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A Dysfunctional Family

1.

The Russian Mensheviks have suffered a peculiar fate. While the Bolsheviks have long had books—even libraries—devoted to them, the Mensheviks have had to wait until now for a first-rate account of their work and fate. AndrÌ© Liebich, a professor of international history and politics at the Graduate Institute of International Studies in Geneva, has finally done justice to a group which history had dealt with unjustly.1

In origin, both the Mensheviks and Bolsheviks came out of the Russian Social Democratic Labor Party (RSDLP), a Marxist party formed in 1898 by no more than nine delegates. The split—a curious one—came at the truly formative Second Congress in 1903. It came in part over the composition of the editorial board of Iskra (Spark), the party’s organ. It had been founded in 1901 to wage ideological warfare against a tendency among Russian socialists known as Economism, which emphasized the workers’ economic struggles rather than their revolutionary political aims. Two years later, Lenin demanded a reorganization of the Iskra board, eliminating three elderly but highly respected editors and giving virtual control to himself and Julius Martov, with whom he had formerly worked closely. But Martov, who resented Lenin’s tactics, resisted. When Martov refused to take his place on the board, the split was publicly acknowledged.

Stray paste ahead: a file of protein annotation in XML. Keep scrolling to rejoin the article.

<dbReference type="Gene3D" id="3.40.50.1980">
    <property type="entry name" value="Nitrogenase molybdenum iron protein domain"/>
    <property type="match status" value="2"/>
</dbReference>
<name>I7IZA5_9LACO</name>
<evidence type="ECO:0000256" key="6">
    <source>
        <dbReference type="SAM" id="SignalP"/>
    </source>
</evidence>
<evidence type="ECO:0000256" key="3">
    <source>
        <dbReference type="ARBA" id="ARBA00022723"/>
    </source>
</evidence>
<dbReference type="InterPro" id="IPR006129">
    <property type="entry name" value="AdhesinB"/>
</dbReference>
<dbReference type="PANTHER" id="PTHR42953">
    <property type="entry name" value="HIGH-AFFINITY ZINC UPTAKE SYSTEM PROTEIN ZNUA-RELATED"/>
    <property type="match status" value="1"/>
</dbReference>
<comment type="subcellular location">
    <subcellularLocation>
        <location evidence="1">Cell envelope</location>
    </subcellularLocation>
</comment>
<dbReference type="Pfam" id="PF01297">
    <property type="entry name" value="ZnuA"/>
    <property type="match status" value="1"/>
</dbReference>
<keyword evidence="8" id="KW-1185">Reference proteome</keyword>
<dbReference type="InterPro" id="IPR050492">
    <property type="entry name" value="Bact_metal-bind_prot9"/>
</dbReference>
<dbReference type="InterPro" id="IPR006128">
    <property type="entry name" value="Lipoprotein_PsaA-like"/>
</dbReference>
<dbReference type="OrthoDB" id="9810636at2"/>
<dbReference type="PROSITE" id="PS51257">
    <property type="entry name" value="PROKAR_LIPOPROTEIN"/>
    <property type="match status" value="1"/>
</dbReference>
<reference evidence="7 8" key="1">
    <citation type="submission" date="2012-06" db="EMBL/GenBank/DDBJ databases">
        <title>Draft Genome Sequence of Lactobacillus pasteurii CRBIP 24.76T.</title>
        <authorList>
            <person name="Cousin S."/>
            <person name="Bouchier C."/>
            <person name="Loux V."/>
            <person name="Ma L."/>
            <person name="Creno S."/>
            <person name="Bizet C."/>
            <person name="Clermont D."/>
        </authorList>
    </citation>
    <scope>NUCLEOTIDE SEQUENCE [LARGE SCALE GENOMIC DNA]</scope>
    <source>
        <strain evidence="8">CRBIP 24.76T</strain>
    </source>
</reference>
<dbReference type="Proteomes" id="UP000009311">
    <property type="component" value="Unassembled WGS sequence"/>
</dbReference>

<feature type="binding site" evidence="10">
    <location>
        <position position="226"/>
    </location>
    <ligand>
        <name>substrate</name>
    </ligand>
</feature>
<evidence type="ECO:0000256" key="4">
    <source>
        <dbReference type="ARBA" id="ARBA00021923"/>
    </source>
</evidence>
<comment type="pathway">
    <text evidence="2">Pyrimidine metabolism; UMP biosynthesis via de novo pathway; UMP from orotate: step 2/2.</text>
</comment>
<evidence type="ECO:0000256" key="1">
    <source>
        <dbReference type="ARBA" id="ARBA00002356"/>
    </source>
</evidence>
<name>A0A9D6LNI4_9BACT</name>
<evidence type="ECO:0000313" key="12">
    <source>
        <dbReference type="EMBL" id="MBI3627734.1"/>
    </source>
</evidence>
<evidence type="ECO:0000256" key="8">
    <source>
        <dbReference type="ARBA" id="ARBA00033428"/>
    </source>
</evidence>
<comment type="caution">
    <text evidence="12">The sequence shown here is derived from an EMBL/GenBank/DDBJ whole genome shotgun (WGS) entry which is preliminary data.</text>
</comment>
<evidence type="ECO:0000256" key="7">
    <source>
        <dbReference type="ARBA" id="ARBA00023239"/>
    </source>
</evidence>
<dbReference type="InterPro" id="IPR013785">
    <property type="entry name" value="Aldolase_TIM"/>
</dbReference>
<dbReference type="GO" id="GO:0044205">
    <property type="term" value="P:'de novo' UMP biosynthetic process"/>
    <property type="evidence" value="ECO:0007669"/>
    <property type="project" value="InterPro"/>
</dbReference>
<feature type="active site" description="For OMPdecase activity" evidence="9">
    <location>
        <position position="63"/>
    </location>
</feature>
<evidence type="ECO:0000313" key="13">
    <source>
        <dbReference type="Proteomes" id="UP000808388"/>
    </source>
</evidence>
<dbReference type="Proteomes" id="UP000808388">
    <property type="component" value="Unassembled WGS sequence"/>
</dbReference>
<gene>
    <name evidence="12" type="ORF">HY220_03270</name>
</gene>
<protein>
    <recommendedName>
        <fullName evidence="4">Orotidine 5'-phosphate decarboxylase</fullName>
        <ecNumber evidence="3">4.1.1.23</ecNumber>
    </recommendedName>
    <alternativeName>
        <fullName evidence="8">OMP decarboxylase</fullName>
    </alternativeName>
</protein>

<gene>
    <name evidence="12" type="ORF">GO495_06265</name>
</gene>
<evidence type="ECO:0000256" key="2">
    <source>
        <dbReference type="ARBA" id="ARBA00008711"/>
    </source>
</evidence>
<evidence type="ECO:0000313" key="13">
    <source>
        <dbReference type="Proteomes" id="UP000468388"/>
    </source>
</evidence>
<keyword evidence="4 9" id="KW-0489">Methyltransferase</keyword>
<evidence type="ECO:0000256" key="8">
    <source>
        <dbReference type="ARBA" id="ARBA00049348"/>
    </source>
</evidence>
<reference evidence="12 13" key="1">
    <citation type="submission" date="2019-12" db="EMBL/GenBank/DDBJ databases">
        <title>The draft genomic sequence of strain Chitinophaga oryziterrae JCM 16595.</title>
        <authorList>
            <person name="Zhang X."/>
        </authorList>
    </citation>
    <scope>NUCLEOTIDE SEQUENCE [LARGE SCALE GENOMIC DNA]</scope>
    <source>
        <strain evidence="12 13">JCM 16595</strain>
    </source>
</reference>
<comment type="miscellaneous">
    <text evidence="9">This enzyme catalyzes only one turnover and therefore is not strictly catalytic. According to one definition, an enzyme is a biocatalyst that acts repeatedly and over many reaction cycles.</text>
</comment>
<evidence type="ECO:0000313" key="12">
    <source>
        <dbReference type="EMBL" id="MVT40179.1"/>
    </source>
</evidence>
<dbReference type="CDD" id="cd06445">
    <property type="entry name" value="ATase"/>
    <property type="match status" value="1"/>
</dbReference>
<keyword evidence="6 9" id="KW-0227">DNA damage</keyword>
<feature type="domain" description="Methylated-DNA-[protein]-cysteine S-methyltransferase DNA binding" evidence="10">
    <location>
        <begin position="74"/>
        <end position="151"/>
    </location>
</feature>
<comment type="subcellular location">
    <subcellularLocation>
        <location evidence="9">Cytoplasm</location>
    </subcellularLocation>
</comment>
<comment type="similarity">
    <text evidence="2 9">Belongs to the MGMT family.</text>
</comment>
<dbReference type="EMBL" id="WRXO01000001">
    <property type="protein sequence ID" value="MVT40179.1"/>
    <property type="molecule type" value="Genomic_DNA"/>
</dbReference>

Liebich maintains that the real split was not, as frequently alleged, over another seemingly minor organizational question about the definition of a party member. Lenin wanted to define a party member in terms of “personal participation”; Martov preferred “personal cooperation.” Lenin’s formula implied much stricter discipline and centralized control. At first Martov won a narrow majority but at a later session the Bund, the Jewish socialist party, broke away, which gave Lenin a majority of 24 to 20, not a wide margin.

Lenin had his way, and thus was born the political term Bolshevik, which, in Russian, merely means “majority,” as Menshevik means “minority.” At the time, the difference seemed to be so trifling that few could understand why it had created such a storm of rancor and enmity. According to Liebich, party members chose sides based on considerations which had nothing to do with the events of the congress; they were swayed by their pre-Second Congress sympathies or personal reasons. The dominant sides later fluctuated, but the factional names of 1903 continued to cling to the two camps in the party.